Every year across the regions of the UK, academics and policymakers await the latest release, from the Office for National Statistics (ONS), of the regional GVA (Gross Value-Added) data.

Simply put, this is a measure of the increase in the value of the economy due to the production of goods and services across all of the UK’s twelve regions. More importantly, it enables us to measure how Wales is doing relative to other parts of the UK economy.

Not surprisingly, the latest data released two weeks ago showed that London had the highest GVA per head at £40,215, while Wales had the lowest at £16,893.

That may sound depressing but unless there was a massive change in the Welsh economy over twelve months, that position would be unlikely to change.

What is more interesting is to see the relative growth of each part of the UK economy and despite the fact that the Welsh economy still remains bottom of the UK prosperity league table, it was nevertheless a pleasant surprise that Wales had shown the largest growth (along with the North West of England) of any of the UK regions in the period from 2012 to 2013.

However, if we analyse the data in more detail, then the story behind the renaissance of the Welsh economy since the great recession of 2008 is even more notable.

During the period 2007-2010 when the UK suffered the worst economic downturns in living memory, it was remarkable that despite a negative dip in 2008, the economy began to recover twelve months later. Indeed, over that period, the UK economy grew by 5.5 per cent (see below)

The Welsh economy was hit hard during this period, growing by only 1.5 per cent, with only Northern Ireland doing worse. Whether the Labour Government in Westminster or the Labour-Plaid coalition could have done anything to address this is something I am sure economic historians will debate in years to come.  The fact that only one other region – Northern Ireland – performed worst suggest that the economy of Wales was not in a robust enough state to weather the worst aspects of that tumultuous period. In addition, interventions such as Pro-Act, whilst helping some companies, did little to support the overall economy although some will clearly argue that without such programmes, it could have been far worse.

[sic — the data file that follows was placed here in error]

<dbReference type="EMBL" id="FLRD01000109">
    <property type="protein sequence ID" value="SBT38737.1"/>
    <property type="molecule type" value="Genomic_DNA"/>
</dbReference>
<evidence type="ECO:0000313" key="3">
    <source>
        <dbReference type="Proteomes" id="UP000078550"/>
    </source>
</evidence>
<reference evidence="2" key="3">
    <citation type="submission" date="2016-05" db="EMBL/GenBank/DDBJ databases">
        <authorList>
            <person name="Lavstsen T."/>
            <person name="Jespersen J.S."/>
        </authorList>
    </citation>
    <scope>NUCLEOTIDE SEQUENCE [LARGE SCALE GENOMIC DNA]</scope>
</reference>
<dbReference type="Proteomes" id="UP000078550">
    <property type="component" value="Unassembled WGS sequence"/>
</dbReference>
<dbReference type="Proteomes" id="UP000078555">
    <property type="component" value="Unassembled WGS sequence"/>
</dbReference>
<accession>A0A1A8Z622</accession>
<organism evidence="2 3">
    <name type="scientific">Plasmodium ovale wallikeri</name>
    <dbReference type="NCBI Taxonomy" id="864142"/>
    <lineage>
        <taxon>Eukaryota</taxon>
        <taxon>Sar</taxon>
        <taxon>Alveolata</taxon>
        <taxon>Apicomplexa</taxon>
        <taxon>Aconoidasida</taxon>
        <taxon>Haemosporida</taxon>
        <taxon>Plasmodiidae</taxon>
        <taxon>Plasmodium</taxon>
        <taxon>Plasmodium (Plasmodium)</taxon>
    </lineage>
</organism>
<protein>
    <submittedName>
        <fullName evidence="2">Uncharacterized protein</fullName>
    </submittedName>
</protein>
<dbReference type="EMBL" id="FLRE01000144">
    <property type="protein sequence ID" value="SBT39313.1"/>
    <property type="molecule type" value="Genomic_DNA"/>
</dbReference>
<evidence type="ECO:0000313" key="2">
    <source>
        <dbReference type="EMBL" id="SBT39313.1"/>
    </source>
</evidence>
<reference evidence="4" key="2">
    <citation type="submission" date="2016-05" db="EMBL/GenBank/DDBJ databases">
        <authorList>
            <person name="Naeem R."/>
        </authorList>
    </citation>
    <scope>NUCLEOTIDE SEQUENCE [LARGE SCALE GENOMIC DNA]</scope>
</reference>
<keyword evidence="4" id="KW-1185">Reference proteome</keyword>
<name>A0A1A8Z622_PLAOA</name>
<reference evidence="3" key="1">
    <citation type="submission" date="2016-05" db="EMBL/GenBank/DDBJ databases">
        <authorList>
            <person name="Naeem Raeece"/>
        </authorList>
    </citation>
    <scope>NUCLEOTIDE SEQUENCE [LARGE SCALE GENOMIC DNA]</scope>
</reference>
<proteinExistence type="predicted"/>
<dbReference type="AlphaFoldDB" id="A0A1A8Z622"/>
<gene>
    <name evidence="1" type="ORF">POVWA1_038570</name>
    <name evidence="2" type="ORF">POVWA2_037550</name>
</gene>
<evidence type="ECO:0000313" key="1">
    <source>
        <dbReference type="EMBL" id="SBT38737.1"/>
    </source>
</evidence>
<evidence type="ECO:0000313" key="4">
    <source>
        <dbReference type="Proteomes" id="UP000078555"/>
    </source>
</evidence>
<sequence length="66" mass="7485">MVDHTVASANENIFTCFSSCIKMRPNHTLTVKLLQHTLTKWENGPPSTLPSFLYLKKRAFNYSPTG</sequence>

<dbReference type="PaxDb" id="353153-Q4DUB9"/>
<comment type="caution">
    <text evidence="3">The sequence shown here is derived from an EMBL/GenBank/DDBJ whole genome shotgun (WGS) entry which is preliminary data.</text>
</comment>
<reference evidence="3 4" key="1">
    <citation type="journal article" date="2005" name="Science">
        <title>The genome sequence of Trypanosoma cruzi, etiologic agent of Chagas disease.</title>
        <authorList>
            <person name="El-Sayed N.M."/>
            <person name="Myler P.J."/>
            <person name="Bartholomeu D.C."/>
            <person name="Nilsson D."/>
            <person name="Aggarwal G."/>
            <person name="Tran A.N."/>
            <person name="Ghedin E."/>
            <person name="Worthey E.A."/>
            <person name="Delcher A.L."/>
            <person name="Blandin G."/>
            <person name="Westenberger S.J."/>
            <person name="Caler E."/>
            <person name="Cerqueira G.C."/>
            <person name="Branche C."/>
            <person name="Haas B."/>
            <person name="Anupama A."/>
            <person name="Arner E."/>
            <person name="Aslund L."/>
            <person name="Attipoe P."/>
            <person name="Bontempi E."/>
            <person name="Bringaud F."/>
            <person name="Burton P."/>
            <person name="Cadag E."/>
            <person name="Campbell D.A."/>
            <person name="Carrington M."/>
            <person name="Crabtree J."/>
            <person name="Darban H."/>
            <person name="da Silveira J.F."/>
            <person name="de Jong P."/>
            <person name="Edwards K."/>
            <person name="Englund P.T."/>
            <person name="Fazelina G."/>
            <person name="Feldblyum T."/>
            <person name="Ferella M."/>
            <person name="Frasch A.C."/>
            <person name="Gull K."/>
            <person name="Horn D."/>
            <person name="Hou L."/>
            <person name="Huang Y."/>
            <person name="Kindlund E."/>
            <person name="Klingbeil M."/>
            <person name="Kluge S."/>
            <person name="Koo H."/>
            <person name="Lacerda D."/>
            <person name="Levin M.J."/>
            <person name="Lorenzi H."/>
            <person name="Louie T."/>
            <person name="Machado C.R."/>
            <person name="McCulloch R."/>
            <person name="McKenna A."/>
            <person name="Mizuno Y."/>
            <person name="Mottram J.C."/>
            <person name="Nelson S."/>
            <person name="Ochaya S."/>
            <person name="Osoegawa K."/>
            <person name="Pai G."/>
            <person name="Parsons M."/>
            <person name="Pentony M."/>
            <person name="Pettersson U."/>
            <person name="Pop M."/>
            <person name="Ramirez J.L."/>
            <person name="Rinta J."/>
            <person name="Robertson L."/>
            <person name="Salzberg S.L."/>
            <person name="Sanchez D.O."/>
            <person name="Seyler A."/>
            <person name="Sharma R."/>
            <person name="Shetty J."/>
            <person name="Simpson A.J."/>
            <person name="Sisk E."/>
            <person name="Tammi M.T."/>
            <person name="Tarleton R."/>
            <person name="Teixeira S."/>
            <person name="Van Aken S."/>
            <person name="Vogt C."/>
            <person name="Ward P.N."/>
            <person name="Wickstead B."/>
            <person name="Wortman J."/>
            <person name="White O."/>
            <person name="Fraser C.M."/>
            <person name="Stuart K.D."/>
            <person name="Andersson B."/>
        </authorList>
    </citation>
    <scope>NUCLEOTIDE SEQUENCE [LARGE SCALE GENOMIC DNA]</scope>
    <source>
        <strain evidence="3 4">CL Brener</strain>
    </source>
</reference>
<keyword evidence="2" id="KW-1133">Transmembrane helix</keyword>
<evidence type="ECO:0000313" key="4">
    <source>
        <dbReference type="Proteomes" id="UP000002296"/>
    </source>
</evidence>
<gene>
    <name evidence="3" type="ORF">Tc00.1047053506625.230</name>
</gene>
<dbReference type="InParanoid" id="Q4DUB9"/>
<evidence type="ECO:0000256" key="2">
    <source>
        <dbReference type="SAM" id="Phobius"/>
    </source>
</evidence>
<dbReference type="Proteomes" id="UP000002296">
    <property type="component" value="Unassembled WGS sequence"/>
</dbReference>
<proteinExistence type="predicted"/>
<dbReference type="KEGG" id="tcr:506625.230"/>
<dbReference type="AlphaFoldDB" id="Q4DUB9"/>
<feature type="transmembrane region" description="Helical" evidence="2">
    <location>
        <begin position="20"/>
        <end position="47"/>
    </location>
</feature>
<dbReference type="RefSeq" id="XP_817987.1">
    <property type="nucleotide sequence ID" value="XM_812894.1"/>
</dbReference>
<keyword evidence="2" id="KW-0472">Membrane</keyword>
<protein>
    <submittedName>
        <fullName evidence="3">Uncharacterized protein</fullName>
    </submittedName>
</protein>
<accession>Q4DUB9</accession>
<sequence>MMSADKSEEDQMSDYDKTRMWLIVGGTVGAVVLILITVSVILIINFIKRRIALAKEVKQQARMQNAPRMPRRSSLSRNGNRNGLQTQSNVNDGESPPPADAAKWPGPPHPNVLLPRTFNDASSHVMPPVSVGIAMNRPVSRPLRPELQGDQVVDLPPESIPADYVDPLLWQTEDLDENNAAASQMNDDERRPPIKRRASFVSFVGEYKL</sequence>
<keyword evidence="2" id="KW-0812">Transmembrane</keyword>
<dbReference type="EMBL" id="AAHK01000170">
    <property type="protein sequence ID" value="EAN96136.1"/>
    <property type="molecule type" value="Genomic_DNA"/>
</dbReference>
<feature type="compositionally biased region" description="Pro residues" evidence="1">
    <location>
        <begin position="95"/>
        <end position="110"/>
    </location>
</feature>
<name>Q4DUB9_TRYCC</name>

That is a depressing note for a newspaper column when everyone is looking forward to celebrating the New Year. So let’s examine what has happened to the Welsh economy in the years of recovery between 2010 and 2013 and whether this gives us more reason for optimism during this seasonal period.

According to the GVA data, the UK economy grew by 8.9 per cent during these four years. However, the remarkable story is that of the recovery of Wales, which grew by an incredible 9.5 per cent, placing it fourth behind London, the West Midlands and the South East of England in the prosperity league table for that period. More relevantly, it showed the largest change in economic growth of any UK region including London and the South East of England, something which politicians and officials in the Welsh Office and the Welsh Government have been slow to spot and, worst still, even slower to applaud.

Given this turnaround, which sectors have been the driving forces behind this revitalisation of the Welsh economy?

Whilst sectoral data for GVA lags one year behind that for the whole of the economy, the statistics for the period 2010-2012 show that, contrary to expectation, manufacturing was not responsible for the much of the recovery since 2010 with the GVA data shows that it only grew by 2 per cent over this period.

This disappointing contribution was mainly due to a massive decline in activity within traditional sectors such as petrol refinery (-69 per cent) and chemicals (-34 per cent), although it is worth noting that there is a clear growth in more modern manufacturing activities such as plastics (33 per cent growth) and computer, electronic and optical products (31 per cent growth). In addition, the energy sector, which accounts for only 2 per cent of the Welsh economy, grew by 34 per cent during this period.

However, the sector that made the largest contribution to the overall growth during this period is directly related to the tourism sector.  Accommodation and food services were responsible for 12 per cent of the entire growth of the Welsh economy, higher than any other private sector activity, and generating an additional £312m into the Welsh economy over three years.

Another growing area of importance is that of the arts, entertainment and recreation, which largely comprises of the creative industries. As we discussed last week, this is an area that has seen considerable investment in Wales during the last few years and looks set to be one of the star sectors of the future. The GVA data supports this view and whilst being only 1.3 per cent of the Welsh economy, was responsible for 5 per cent of its growth during 2010-12.

Given this growth, there will no doubt be arguments by politicians over whether it is Westminster or Cardiff Bay that has been responsible for this recovery in the fortunes of the Welsh economy.

As it is the Christmas holidays, I am sure such arguments can be put aside until next year when the election campaigns will be in full swing. In the meantime, it is clear that the business community in Wales can celebrate, at the end of 2014, clear signs that the Welsh economy may finally be experiencing sustainable growth that will continue although much remains to be done to ensure it continues in this vein.

Happy New Year!

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